14. Perform a one-way repeated-measures ANOVA investigating the effect of encoding time. What's the value of the F statistic? WARNING! When we do RM ANOVAS for fewer factors than are in the data set, like we're doing here, we'll have some residuals left over. Normally this would be an indication that something is wrong. We will ignore this here because I want you to practice doing ANOVAs with and without repeated measurements. If the data were more realistic we would only have one observation per subject instead of several. Rather having you load up multiple data sets for one homework assignment, or adding a whole bunch more subject variables, or having you learn some new functions, I thought doing these atypical analyses would be acceptable.

15. Perform a two-way ANOVA investigating encoding time, display size, and their interaction. What's the p-value for the interaction between the two factors?

16. Perform a two-way repeated-measures ANOVA investigating encoding time, display size, and their interaction. What's the p-value for the interaction between the two factors?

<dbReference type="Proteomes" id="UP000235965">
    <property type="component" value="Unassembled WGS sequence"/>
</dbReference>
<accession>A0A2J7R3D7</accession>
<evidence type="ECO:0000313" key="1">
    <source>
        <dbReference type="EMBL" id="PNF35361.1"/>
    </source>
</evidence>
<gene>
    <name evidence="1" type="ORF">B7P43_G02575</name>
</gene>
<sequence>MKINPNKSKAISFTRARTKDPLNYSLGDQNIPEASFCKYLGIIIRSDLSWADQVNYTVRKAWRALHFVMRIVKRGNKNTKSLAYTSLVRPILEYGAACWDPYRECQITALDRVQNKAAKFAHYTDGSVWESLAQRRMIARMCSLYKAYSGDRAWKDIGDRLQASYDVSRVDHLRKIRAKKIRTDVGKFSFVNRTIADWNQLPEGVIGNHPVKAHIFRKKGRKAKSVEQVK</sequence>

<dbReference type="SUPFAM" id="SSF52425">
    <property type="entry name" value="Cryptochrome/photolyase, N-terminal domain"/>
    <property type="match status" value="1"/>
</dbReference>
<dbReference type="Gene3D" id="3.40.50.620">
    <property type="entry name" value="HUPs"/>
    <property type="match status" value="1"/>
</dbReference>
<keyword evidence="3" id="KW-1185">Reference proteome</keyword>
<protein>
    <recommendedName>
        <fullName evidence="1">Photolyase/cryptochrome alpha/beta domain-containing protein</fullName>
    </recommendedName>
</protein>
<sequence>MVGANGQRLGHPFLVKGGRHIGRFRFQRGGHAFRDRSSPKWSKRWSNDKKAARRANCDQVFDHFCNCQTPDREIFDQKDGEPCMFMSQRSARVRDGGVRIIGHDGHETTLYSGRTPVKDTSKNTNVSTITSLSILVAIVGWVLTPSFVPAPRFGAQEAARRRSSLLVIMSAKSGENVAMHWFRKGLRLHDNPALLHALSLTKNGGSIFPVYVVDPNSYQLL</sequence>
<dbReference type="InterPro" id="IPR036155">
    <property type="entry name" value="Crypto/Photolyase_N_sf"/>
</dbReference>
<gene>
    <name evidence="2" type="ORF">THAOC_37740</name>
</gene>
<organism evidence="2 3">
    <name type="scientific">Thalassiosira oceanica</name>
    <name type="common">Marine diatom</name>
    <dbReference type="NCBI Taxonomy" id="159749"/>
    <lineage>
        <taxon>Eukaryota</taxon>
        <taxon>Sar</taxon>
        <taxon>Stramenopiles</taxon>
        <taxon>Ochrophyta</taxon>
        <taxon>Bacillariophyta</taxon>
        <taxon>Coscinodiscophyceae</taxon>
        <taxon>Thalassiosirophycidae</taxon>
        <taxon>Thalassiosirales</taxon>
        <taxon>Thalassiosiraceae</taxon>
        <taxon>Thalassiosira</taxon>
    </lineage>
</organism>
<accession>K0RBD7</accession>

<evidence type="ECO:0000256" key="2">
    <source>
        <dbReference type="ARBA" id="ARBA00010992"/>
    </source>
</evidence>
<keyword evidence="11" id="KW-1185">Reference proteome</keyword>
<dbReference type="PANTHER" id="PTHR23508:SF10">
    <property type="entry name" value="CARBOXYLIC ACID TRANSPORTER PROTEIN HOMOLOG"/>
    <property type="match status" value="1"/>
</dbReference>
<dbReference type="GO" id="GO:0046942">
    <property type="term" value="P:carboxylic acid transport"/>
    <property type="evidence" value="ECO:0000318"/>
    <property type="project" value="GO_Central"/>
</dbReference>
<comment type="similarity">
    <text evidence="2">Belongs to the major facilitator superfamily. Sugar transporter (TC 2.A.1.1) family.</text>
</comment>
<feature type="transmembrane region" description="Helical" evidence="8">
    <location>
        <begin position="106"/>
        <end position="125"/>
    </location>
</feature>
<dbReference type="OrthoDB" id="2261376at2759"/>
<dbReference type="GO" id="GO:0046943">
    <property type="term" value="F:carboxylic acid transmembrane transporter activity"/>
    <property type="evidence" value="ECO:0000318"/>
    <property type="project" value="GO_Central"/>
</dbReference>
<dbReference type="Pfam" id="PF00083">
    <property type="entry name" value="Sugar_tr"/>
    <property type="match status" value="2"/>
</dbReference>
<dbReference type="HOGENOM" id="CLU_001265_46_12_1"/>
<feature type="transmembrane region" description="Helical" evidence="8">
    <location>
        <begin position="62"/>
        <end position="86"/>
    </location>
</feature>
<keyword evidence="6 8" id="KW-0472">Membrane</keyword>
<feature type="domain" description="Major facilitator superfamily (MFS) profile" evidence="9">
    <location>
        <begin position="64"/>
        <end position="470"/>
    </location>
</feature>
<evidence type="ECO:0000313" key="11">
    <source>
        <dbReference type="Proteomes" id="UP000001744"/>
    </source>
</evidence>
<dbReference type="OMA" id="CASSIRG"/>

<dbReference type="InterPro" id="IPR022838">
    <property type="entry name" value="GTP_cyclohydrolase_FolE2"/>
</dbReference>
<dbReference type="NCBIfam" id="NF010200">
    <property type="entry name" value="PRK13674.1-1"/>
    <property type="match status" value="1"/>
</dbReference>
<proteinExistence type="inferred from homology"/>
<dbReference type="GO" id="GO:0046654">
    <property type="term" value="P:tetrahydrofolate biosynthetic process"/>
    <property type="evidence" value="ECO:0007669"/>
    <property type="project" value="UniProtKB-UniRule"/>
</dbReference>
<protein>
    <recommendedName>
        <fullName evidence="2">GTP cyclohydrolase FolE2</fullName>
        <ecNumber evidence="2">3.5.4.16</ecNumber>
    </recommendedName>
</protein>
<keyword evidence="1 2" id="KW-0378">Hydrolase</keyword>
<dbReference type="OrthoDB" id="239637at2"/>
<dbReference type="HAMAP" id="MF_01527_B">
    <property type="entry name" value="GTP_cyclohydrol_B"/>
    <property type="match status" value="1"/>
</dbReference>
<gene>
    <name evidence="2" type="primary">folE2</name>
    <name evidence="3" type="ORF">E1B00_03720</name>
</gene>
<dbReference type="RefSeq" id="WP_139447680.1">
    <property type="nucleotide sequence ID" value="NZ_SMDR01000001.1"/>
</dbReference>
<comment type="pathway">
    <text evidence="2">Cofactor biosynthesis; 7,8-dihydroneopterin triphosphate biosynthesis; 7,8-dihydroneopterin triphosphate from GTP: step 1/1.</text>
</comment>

17. Perform a three-way ANOVA investigating encoding time, display size, cue type, and their interactions. What's the value of the F statistic for the interaction between the three factors?

18. Perform a three-way repeated-measures ANOVA investigating encoding time, display size, cue type, and their interactions. What's the value of the F statistic for the interaction between the three factors?

19. Perform a four-way ANOVA investigating encoding time, display size, cue type, target presence, and their interactions. What's the value of the F statistic for the interaction between the four factors?

20. Perform a four-way repeated-measures ANOVA investigating encoding time, display size, cue type, target presence, and their interactions. What's the value of the F statistic for the interaction between the four factors? IMPORTANT! After you finished this analysis, compare the values you found for the one-, two-, and three-way repeated measures ANOVAs with the values here.